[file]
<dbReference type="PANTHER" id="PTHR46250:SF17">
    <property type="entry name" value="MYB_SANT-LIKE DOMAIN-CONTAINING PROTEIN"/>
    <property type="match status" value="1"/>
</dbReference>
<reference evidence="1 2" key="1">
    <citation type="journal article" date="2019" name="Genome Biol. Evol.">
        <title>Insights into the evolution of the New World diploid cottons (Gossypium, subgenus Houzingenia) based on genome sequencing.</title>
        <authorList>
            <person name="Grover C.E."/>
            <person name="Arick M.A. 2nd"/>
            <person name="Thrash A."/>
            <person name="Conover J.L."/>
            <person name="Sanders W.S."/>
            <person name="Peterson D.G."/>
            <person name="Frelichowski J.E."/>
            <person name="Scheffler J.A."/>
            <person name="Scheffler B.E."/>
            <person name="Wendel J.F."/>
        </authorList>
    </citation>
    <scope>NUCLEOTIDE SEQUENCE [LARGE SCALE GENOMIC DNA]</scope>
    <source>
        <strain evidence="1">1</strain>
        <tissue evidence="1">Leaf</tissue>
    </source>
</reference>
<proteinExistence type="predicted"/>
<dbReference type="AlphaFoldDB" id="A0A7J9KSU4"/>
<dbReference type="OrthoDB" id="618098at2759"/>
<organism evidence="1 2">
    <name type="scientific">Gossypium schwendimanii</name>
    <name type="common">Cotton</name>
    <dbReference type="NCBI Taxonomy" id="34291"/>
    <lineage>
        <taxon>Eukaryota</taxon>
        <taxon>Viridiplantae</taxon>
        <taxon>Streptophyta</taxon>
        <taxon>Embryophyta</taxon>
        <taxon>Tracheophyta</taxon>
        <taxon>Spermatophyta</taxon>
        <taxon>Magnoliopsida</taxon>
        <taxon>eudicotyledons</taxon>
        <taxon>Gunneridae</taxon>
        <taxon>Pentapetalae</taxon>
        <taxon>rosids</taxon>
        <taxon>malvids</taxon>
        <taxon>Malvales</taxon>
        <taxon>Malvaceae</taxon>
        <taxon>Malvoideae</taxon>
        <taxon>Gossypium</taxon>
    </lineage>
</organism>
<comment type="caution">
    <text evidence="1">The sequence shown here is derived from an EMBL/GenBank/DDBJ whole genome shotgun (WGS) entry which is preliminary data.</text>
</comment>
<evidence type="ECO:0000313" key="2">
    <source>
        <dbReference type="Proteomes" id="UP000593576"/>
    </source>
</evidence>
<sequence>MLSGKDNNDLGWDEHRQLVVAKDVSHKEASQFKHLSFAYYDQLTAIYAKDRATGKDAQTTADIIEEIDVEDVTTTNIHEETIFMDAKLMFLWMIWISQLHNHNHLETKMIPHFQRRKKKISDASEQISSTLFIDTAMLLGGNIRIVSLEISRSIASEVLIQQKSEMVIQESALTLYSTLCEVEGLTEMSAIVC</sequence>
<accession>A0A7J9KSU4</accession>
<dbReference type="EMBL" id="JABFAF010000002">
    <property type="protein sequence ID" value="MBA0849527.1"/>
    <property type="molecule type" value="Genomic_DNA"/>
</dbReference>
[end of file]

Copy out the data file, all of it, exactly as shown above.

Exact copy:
<dbReference type="PANTHER" id="PTHR46250:SF17">
    <property type="entry name" value="MYB_SANT-LIKE DOMAIN-CONTAINING PROTEIN"/>
    <property type="match status" value="1"/>
</dbReference>
<reference evidence="1 2" key="1">
    <citation type="journal article" date="2019" name="Genome Biol. Evol.">
        <title>Insights into the evolution of the New World diploid cottons (Gossypium, subgenus Houzingenia) based on genome sequencing.</title>
        <authorList>
            <person name="Grover C.E."/>
            <person name="Arick M.A. 2nd"/>
            <person name="Thrash A."/>
            <person name="Conover J.L."/>
            <person name="Sanders W.S."/>
            <person name="Peterson D.G."/>
            <person name="Frelichowski J.E."/>
            <person name="Scheffler J.A."/>
            <person name="Scheffler B.E."/>
            <person name="Wendel J.F."/>
        </authorList>
    </citation>
    <scope>NUCLEOTIDE SEQUENCE [LARGE SCALE GENOMIC DNA]</scope>
    <source>
        <strain evidence="1">1</strain>
        <tissue evidence="1">Leaf</tissue>
    </source>
</reference>
<proteinExistence type="predicted"/>
<dbReference type="AlphaFoldDB" id="A0A7J9KSU4"/>
<dbReference type="OrthoDB" id="618098at2759"/>
<organism evidence="1 2">
    <name type="scientific">Gossypium schwendimanii</name>
    <name type="common">Cotton</name>
    <dbReference type="NCBI Taxonomy" id="34291"/>
    <lineage>
        <taxon>Eukaryota</taxon>
        <taxon>Viridiplantae</taxon>
        <taxon>Streptophyta</taxon>
        <taxon>Embryophyta</taxon>
        <taxon>Tracheophyta</taxon>
        <taxon>Spermatophyta</taxon>
        <taxon>Magnoliopsida</taxon>
        <taxon>eudicotyledons</taxon>
        <taxon>Gunneridae</taxon>
        <taxon>Pentapetalae</taxon>
        <taxon>rosids</taxon>
        <taxon>malvids</taxon>
        <taxon>Malvales</taxon>
        <taxon>Malvaceae</taxon>
        <taxon>Malvoideae</taxon>
        <taxon>Gossypium</taxon>
    </lineage>
</organism>
<comment type="caution">
    <text evidence="1">The sequence shown here is derived from an EMBL/GenBank/DDBJ whole genome shotgun (WGS) entry which is preliminary data.</text>
</comment>
<evidence type="ECO:0000313" key="2">
    <source>
        <dbReference type="Proteomes" id="UP000593576"/>
    </source>
</evidence>
<sequence>MLSGKDNNDLGWDEHRQLVVAKDVSHKEASQFKHLSFAYYDQLTAIYAKDRATGKDAQTTADIIEEIDVEDVTTTNIHEETIFMDAKLMFLWMIWISQLHNHNHLETKMIPHFQRRKKKISDASEQISSTLFIDTAMLLGGNIRIVSLEISRSIASEVLIQQKSEMVIQESALTLYSTLCEVEGLTEMSAIVC</sequence>
<accession>A0A7J9KSU4</accession>
<dbReference type="EMBL" id="JABFAF010000002">
    <property type="protein sequence ID" value="MBA0849527.1"/>
    <property type="molecule type" value="Genomic_DNA"/>
</dbReference>